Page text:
Identification, Images, & Information
For Insects, Spiders & Their Kin
For the United States & Canada

Species Catocala whitneyi - Whitney's Underwing Moth - Hodges#8843

Underwing Moth - Catocala whitneyi Underwing Moth - Catocala whitneyi Erebidae: Catocala whitneyi - Catocala whitneyi Whitney's Underwing Moth - Hodges#8843 - Catocala whitneyi Whitney's Underwing Moth - Hodges#8843 - Catocala whitneyi Whitney's Underwing Moth - Hodges#8843 - Catocala whitneyi Whitney's Underwing Moth - Hodges#8843 - Catocala whitneyi Catocala whitneyi
Show images of: caterpillars · adults · both
Kingdom Animalia (Animals)
Phylum Arthropoda (Arthropods)
Subphylum Hexapoda (Hexapods)
Class Insecta (Insects)
Order Lepidoptera (Butterflies and Moths)
Superfamily Noctuoidea (Owlet Moths and kin)
Family Erebidae
Subfamily Erebinae
Tribe Catocalini
Genus Catocala (Underwings)
Species whitneyi (Whitney's Underwing Moth - Hodges#8843)
Hodges Number
Synonyms and other taxonomic changes
Catocala whitneyi Dodge, 1874 (1), (2), (3)
Catocala abbreviatella var. whitneyi Dodge, 1874 (4)
Catocala obscura Draudt, 1939 (preocc.)
Phylogenetic sequence #930829
Explanation of Names
Named in honor of insect collector and entomologist Charles Pliny Whitney (1838-1928), of Milford, New Hampshire. A member of the Cambridge Entomological Club, Whitney published notes on Lepidoptera in 1876 and described multiple Tabanidae (Horse and Deer Flies) between 1879 and 1915, some of which collected by the brothers George and Edgar Dodge, who honor him here.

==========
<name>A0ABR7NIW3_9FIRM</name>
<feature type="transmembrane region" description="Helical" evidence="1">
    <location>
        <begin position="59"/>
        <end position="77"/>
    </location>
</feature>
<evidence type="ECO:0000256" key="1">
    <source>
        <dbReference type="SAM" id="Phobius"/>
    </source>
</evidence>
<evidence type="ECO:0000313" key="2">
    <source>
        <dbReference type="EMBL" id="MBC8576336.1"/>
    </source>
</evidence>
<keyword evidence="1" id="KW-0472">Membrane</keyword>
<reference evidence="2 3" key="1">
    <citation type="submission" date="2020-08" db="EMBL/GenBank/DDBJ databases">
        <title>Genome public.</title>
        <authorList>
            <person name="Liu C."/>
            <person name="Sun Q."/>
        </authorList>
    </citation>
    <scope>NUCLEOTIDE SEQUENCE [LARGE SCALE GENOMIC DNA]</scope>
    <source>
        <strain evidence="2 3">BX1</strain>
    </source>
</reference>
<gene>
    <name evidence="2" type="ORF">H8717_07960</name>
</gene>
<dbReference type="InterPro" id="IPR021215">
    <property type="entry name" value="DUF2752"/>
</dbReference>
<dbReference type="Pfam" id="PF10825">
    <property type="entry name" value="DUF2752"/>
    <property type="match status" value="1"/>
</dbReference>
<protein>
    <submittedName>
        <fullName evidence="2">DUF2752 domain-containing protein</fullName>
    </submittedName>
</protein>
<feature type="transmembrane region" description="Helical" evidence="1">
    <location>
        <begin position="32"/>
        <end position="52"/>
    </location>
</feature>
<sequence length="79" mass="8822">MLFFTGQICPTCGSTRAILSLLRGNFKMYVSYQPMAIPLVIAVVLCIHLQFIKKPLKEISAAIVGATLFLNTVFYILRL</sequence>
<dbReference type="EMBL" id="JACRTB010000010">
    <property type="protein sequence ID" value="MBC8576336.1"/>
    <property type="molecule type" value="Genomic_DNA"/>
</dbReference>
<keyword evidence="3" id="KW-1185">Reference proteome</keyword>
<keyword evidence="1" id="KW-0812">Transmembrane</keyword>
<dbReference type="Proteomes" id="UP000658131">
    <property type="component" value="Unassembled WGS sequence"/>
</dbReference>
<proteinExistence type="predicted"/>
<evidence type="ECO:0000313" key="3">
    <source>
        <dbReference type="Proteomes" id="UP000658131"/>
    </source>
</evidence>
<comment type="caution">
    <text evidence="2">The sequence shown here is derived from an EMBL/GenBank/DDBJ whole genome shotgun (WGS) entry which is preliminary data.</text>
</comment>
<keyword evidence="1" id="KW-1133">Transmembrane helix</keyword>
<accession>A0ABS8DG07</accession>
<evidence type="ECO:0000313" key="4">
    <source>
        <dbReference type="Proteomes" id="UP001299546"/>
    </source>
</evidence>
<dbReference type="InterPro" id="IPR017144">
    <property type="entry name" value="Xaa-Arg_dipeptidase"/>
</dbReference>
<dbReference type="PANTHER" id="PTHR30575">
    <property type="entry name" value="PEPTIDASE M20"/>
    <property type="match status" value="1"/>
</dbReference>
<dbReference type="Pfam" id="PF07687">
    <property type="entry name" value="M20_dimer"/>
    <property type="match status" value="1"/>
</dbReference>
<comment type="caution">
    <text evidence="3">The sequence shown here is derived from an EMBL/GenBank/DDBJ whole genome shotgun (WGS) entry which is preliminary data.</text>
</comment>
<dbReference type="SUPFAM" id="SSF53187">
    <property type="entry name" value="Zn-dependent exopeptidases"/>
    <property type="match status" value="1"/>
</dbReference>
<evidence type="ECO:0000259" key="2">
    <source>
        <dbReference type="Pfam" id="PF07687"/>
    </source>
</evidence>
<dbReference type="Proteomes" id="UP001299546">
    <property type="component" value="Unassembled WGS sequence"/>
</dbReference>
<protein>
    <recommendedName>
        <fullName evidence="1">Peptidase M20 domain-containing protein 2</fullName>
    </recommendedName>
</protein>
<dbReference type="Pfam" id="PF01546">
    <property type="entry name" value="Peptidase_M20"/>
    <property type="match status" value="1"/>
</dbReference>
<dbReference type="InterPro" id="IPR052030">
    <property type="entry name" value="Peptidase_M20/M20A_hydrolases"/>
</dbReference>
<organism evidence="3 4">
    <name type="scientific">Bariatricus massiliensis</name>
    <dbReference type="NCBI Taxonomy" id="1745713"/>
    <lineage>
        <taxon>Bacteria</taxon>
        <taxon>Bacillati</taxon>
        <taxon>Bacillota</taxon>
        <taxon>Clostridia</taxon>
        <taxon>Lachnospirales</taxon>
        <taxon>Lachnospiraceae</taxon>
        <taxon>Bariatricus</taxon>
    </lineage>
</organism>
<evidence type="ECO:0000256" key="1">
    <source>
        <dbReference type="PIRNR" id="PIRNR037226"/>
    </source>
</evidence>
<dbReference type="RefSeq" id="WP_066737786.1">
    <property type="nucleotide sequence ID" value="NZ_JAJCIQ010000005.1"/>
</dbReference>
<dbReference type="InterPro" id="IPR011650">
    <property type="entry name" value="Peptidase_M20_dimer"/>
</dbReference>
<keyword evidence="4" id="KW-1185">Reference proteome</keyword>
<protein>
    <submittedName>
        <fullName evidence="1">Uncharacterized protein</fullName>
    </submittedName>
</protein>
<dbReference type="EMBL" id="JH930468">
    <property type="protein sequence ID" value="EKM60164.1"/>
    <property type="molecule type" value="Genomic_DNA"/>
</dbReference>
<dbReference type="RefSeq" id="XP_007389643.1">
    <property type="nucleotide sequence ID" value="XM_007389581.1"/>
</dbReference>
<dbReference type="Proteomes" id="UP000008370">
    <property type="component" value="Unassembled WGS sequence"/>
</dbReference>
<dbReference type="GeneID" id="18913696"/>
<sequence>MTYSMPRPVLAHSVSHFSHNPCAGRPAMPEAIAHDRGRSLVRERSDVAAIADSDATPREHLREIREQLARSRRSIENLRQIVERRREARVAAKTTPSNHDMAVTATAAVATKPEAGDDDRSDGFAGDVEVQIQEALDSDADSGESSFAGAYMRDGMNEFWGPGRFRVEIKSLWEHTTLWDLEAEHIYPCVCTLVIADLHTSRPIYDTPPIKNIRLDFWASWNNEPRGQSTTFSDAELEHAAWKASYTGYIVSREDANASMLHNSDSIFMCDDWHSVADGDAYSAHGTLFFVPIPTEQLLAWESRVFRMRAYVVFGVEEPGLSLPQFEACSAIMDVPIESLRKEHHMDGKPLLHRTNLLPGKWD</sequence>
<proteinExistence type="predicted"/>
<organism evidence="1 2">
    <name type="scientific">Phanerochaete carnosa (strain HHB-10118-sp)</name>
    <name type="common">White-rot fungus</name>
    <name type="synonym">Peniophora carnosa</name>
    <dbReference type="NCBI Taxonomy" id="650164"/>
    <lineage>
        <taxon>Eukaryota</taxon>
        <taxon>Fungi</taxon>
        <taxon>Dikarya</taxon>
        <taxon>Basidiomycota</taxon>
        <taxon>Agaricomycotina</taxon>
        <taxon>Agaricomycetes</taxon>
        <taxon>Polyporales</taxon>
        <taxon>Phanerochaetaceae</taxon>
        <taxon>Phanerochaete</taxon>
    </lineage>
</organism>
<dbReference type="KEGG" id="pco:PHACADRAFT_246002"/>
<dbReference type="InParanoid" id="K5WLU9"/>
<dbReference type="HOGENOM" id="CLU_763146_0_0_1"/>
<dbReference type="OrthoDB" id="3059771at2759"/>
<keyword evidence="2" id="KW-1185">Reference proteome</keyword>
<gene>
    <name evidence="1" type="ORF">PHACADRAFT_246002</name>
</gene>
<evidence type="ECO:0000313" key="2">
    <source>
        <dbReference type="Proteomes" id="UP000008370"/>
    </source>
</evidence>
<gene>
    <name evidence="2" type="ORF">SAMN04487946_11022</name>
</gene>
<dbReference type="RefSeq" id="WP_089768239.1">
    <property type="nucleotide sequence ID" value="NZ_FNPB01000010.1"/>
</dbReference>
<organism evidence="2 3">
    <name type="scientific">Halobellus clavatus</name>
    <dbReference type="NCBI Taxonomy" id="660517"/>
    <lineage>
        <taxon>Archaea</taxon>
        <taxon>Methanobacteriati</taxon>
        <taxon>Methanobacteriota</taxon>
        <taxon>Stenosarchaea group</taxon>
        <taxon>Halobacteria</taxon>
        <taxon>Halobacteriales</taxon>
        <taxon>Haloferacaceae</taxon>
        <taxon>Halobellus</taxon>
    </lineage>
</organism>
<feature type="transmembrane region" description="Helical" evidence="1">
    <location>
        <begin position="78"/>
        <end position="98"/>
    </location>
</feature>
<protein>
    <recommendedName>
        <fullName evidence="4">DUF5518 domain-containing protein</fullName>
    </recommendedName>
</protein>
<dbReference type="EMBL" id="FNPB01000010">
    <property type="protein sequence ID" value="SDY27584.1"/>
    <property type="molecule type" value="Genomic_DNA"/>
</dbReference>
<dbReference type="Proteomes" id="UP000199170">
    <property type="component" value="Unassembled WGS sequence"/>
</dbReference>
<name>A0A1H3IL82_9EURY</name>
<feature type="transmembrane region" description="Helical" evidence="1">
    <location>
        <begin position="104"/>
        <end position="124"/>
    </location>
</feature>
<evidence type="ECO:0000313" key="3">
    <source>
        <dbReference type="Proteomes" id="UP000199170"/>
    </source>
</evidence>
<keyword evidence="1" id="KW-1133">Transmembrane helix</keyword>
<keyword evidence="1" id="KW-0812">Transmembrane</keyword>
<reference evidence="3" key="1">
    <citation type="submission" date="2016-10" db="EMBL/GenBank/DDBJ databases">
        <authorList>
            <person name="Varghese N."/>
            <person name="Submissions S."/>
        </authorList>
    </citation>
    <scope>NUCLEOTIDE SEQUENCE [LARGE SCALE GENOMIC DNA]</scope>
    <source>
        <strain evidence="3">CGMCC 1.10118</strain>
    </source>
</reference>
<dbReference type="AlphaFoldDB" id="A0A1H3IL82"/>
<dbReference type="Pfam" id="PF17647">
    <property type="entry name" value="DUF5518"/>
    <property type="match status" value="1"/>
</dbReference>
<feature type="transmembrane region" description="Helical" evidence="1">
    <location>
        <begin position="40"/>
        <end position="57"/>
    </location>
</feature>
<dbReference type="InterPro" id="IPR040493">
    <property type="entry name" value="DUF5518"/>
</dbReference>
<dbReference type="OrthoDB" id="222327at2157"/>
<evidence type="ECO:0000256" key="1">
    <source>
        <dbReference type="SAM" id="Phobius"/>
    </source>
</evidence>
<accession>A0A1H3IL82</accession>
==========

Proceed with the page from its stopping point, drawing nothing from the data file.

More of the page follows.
Powell & Opler (2009) reported 110 species in all of North America, and about 230 worldwide. (5)
The wingspan averages 45-50 mm.
The two black triangles on the forewing are distinctive. One is below the antemedial line and the other above the reniform. There is no black basal dash.
Metzler (1987) included Manitoba to Illinois, western Kentucky and Kansas. (1), (6)
The Oklahoma checklist extends the range to include the state. (7)
Heppner (2003) listed Ohio to Florida, Manitoba to Kansas. (8)
Metzler (1987) mentions there are no Ohio specimens in collections, and clarified the type locality as a single location referring to the town of Ohio, Illinois, in Bureau County, not the states of Ohio and Illinois. (1)
The adults are most common from July to August. (6)
Heppner (2003) listed May, July to August for Florida. (8)
Heppner (2003) listed the host plants. (8)
Amorpha canescens Pursh (leadplant)
Quercus sp. (oak)
Robinia sp. (locust)
Print References
Barnes, Wm. & J.H. McDunnough, 1918. Illustrations of the North American species of the genus Catocala. Memoirs of the AMNH 2(1): p.34; Pl.10, f.16-17. (2)
Dodge, G.M., 1874. Catocala whitneyi, N. sp. The Canadian Entomologist, 6: 125. (copies)
Hampson, G.F. 1913. Catalogue of the Lepidoptera Phalaenae in the British Museum, London, 12: 142.
Works Cited
1.The type locality of Catocala whitneyi and reports of this species in Ohio
Eric H. Metzler. 1987. Journal of the Lepidopterists' Society, 41(4): 212-213.
2.Illustrations of the North American species of the genus Catocala.
William Barnes, James Halliday McDunnough. 1918. Memoirs of the AMNH 2(1).
3.Systematics of moths in the genus Catocala (Lepidoptera, Erebidae) IV. Nomenclatorial stabilization of the ....
Lawrence Gall, David Hawks. 2010. Zookeys 39: 37-83.
4.The genus Catocala.
George. D. Hulst. 1884. Bulletin of the Brooklyn Entomological Society 7(1): 14-56.
5.Moths of Western North America
Powell and Opler. 2009. UC Press.
6.North American Moth Photographers Group
7.Oklahoma moth species list by county (PDF)
8.Arthropods of Florida and Neighboring Land Areas: Lepidoptera of Florida
J.B. Heppner. 2003. Florida Department of Agriculture 17(1): 1-670.
9.Bill Oehlke's North American Catocala
10.BOLD: The Barcode of Life Data Systems
11.Butterflies of North America